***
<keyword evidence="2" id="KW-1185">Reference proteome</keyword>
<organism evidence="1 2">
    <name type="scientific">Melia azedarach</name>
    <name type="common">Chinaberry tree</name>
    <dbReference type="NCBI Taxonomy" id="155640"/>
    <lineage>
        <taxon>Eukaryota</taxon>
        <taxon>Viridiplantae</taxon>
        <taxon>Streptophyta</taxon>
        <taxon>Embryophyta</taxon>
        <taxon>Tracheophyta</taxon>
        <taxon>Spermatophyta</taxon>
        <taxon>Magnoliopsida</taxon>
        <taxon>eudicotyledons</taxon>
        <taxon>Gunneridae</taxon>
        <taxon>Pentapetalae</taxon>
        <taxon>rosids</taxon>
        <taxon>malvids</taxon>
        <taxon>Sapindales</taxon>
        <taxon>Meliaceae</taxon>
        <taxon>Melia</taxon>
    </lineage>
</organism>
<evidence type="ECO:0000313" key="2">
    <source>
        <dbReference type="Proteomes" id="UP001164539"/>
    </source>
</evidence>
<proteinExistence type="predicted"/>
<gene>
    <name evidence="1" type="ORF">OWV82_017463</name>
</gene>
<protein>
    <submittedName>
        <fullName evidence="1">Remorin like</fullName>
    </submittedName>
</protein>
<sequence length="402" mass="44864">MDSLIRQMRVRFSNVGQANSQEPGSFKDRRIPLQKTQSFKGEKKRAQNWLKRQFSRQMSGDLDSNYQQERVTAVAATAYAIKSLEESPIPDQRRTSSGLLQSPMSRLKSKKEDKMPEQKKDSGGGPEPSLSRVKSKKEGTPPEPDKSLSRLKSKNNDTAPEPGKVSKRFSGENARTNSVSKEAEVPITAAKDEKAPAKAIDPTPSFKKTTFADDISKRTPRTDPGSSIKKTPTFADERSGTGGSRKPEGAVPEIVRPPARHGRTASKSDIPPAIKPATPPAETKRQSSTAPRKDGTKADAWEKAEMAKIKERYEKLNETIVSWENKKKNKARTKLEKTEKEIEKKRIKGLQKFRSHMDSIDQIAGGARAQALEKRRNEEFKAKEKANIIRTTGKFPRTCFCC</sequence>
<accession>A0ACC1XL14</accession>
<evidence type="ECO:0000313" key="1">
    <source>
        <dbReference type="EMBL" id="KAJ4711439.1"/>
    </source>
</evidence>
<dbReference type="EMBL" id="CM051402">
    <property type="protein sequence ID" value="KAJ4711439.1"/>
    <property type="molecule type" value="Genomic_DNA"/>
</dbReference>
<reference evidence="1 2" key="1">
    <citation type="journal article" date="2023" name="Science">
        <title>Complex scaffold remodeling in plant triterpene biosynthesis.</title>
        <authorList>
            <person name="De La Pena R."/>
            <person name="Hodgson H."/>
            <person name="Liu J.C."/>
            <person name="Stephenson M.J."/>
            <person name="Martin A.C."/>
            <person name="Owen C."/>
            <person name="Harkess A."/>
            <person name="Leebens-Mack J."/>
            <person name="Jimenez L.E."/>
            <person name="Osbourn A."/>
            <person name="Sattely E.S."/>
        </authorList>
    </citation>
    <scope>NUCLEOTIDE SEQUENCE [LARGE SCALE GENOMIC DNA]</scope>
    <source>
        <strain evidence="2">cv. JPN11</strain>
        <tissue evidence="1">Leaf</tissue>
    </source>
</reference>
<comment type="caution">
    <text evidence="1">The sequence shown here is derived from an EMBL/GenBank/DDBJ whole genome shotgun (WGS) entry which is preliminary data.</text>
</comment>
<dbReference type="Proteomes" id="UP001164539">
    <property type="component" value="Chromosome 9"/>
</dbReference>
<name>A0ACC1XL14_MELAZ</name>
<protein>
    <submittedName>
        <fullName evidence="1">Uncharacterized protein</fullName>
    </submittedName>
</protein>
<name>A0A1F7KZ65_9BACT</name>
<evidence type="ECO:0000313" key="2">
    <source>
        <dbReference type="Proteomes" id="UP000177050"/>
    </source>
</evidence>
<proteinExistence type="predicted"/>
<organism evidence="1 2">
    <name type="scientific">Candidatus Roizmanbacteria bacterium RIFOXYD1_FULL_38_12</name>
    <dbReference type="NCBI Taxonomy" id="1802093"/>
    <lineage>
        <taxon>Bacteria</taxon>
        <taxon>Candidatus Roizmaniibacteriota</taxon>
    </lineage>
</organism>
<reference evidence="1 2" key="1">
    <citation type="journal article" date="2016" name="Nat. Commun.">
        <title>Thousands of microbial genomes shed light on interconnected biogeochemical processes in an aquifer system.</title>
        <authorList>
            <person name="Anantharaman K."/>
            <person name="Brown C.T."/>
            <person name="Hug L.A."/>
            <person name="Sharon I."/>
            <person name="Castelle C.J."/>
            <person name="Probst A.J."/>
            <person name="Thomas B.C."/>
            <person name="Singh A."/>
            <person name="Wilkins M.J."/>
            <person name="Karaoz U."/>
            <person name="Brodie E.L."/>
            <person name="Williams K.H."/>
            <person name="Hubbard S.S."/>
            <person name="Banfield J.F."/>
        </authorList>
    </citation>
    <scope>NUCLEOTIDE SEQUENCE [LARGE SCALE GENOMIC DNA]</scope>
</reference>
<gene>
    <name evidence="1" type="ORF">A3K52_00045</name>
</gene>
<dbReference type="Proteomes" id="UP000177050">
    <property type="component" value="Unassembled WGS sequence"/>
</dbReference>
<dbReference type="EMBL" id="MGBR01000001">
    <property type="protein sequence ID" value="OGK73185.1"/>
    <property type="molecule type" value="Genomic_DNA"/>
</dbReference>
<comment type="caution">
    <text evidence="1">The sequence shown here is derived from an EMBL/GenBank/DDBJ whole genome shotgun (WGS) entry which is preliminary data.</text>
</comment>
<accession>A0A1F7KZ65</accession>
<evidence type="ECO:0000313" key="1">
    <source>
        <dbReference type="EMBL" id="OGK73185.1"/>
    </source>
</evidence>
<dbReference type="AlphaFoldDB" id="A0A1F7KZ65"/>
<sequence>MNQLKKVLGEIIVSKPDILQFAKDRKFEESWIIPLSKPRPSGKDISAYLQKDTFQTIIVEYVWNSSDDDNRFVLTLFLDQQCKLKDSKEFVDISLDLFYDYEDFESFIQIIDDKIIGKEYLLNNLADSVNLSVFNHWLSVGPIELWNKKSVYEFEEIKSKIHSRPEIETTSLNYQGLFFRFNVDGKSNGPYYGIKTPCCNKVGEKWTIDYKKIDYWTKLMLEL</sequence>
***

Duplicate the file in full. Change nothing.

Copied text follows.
<keyword evidence="2" id="KW-1185">Reference proteome</keyword>
<organism evidence="1 2">
    <name type="scientific">Melia azedarach</name>
    <name type="common">Chinaberry tree</name>
    <dbReference type="NCBI Taxonomy" id="155640"/>
    <lineage>
        <taxon>Eukaryota</taxon>
        <taxon>Viridiplantae</taxon>
        <taxon>Streptophyta</taxon>
        <taxon>Embryophyta</taxon>
        <taxon>Tracheophyta</taxon>
        <taxon>Spermatophyta</taxon>
        <taxon>Magnoliopsida</taxon>
        <taxon>eudicotyledons</taxon>
        <taxon>Gunneridae</taxon>
        <taxon>Pentapetalae</taxon>
        <taxon>rosids</taxon>
        <taxon>malvids</taxon>
        <taxon>Sapindales</taxon>
        <taxon>Meliaceae</taxon>
        <taxon>Melia</taxon>
    </lineage>
</organism>
<evidence type="ECO:0000313" key="2">
    <source>
        <dbReference type="Proteomes" id="UP001164539"/>
    </source>
</evidence>
<proteinExistence type="predicted"/>
<gene>
    <name evidence="1" type="ORF">OWV82_017463</name>
</gene>
<protein>
    <submittedName>
        <fullName evidence="1">Remorin like</fullName>
    </submittedName>
</protein>
<sequence length="402" mass="44864">MDSLIRQMRVRFSNVGQANSQEPGSFKDRRIPLQKTQSFKGEKKRAQNWLKRQFSRQMSGDLDSNYQQERVTAVAATAYAIKSLEESPIPDQRRTSSGLLQSPMSRLKSKKEDKMPEQKKDSGGGPEPSLSRVKSKKEGTPPEPDKSLSRLKSKNNDTAPEPGKVSKRFSGENARTNSVSKEAEVPITAAKDEKAPAKAIDPTPSFKKTTFADDISKRTPRTDPGSSIKKTPTFADERSGTGGSRKPEGAVPEIVRPPARHGRTASKSDIPPAIKPATPPAETKRQSSTAPRKDGTKADAWEKAEMAKIKERYEKLNETIVSWENKKKNKARTKLEKTEKEIEKKRIKGLQKFRSHMDSIDQIAGGARAQALEKRRNEEFKAKEKANIIRTTGKFPRTCFCC</sequence>
<accession>A0ACC1XL14</accession>
<evidence type="ECO:0000313" key="1">
    <source>
        <dbReference type="EMBL" id="KAJ4711439.1"/>
    </source>
</evidence>
<dbReference type="EMBL" id="CM051402">
    <property type="protein sequence ID" value="KAJ4711439.1"/>
    <property type="molecule type" value="Genomic_DNA"/>
</dbReference>
<reference evidence="1 2" key="1">
    <citation type="journal article" date="2023" name="Science">
        <title>Complex scaffold remodeling in plant triterpene biosynthesis.</title>
        <authorList>
            <person name="De La Pena R."/>
            <person name="Hodgson H."/>
            <person name="Liu J.C."/>
            <person name="Stephenson M.J."/>
            <person name="Martin A.C."/>
            <person name="Owen C."/>
            <person name="Harkess A."/>
            <person name="Leebens-Mack J."/>
            <person name="Jimenez L.E."/>
            <person name="Osbourn A."/>
            <person name="Sattely E.S."/>
        </authorList>
    </citation>
    <scope>NUCLEOTIDE SEQUENCE [LARGE SCALE GENOMIC DNA]</scope>
    <source>
        <strain evidence="2">cv. JPN11</strain>
        <tissue evidence="1">Leaf</tissue>
    </source>
</reference>
<comment type="caution">
    <text evidence="1">The sequence shown here is derived from an EMBL/GenBank/DDBJ whole genome shotgun (WGS) entry which is preliminary data.</text>
</comment>
<dbReference type="Proteomes" id="UP001164539">
    <property type="component" value="Chromosome 9"/>
</dbReference>
<name>A0ACC1XL14_MELAZ</name>
<protein>
    <submittedName>
        <fullName evidence="1">Uncharacterized protein</fullName>
    </submittedName>
</protein>
<name>A0A1F7KZ65_9BACT</name>
<evidence type="ECO:0000313" key="2">
    <source>
        <dbReference type="Proteomes" id="UP000177050"/>
    </source>
</evidence>
<proteinExistence type="predicted"/>
<organism evidence="1 2">
    <name type="scientific">Candidatus Roizmanbacteria bacterium RIFOXYD1_FULL_38_12</name>
    <dbReference type="NCBI Taxonomy" id="1802093"/>
    <lineage>
        <taxon>Bacteria</taxon>
        <taxon>Candidatus Roizmaniibacteriota</taxon>
    </lineage>
</organism>
<reference evidence="1 2" key="1">
    <citation type="journal article" date="2016" name="Nat. Commun.">
        <title>Thousands of microbial genomes shed light on interconnected biogeochemical processes in an aquifer system.</title>
        <authorList>
            <person name="Anantharaman K."/>
            <person name="Brown C.T."/>
            <person name="Hug L.A."/>
            <person name="Sharon I."/>
            <person name="Castelle C.J."/>
            <person name="Probst A.J."/>
            <person name="Thomas B.C."/>
            <person name="Singh A."/>
            <person name="Wilkins M.J."/>
            <person name="Karaoz U."/>
            <person name="Brodie E.L."/>
            <person name="Williams K.H."/>
            <person name="Hubbard S.S."/>
            <person name="Banfield J.F."/>
        </authorList>
    </citation>
    <scope>NUCLEOTIDE SEQUENCE [LARGE SCALE GENOMIC DNA]</scope>
</reference>
<gene>
    <name evidence="1" type="ORF">A3K52_00045</name>
</gene>
<dbReference type="Proteomes" id="UP000177050">
    <property type="component" value="Unassembled WGS sequence"/>
</dbReference>
<dbReference type="EMBL" id="MGBR01000001">
    <property type="protein sequence ID" value="OGK73185.1"/>
    <property type="molecule type" value="Genomic_DNA"/>
</dbReference>
<comment type="caution">
    <text evidence="1">The sequence shown here is derived from an EMBL/GenBank/DDBJ whole genome shotgun (WGS) entry which is preliminary data.</text>
</comment>
<accession>A0A1F7KZ65</accession>
<evidence type="ECO:0000313" key="1">
    <source>
        <dbReference type="EMBL" id="OGK73185.1"/>
    </source>
</evidence>
<dbReference type="AlphaFoldDB" id="A0A1F7KZ65"/>
<sequence>MNQLKKVLGEIIVSKPDILQFAKDRKFEESWIIPLSKPRPSGKDISAYLQKDTFQTIIVEYVWNSSDDDNRFVLTLFLDQQCKLKDSKEFVDISLDLFYDYEDFESFIQIIDDKIIGKEYLLNNLADSVNLSVFNHWLSVGPIELWNKKSVYEFEEIKSKIHSRPEIETTSLNYQGLFFRFNVDGKSNGPYYGIKTPCCNKVGEKWTIDYKKIDYWTKLMLEL</sequence>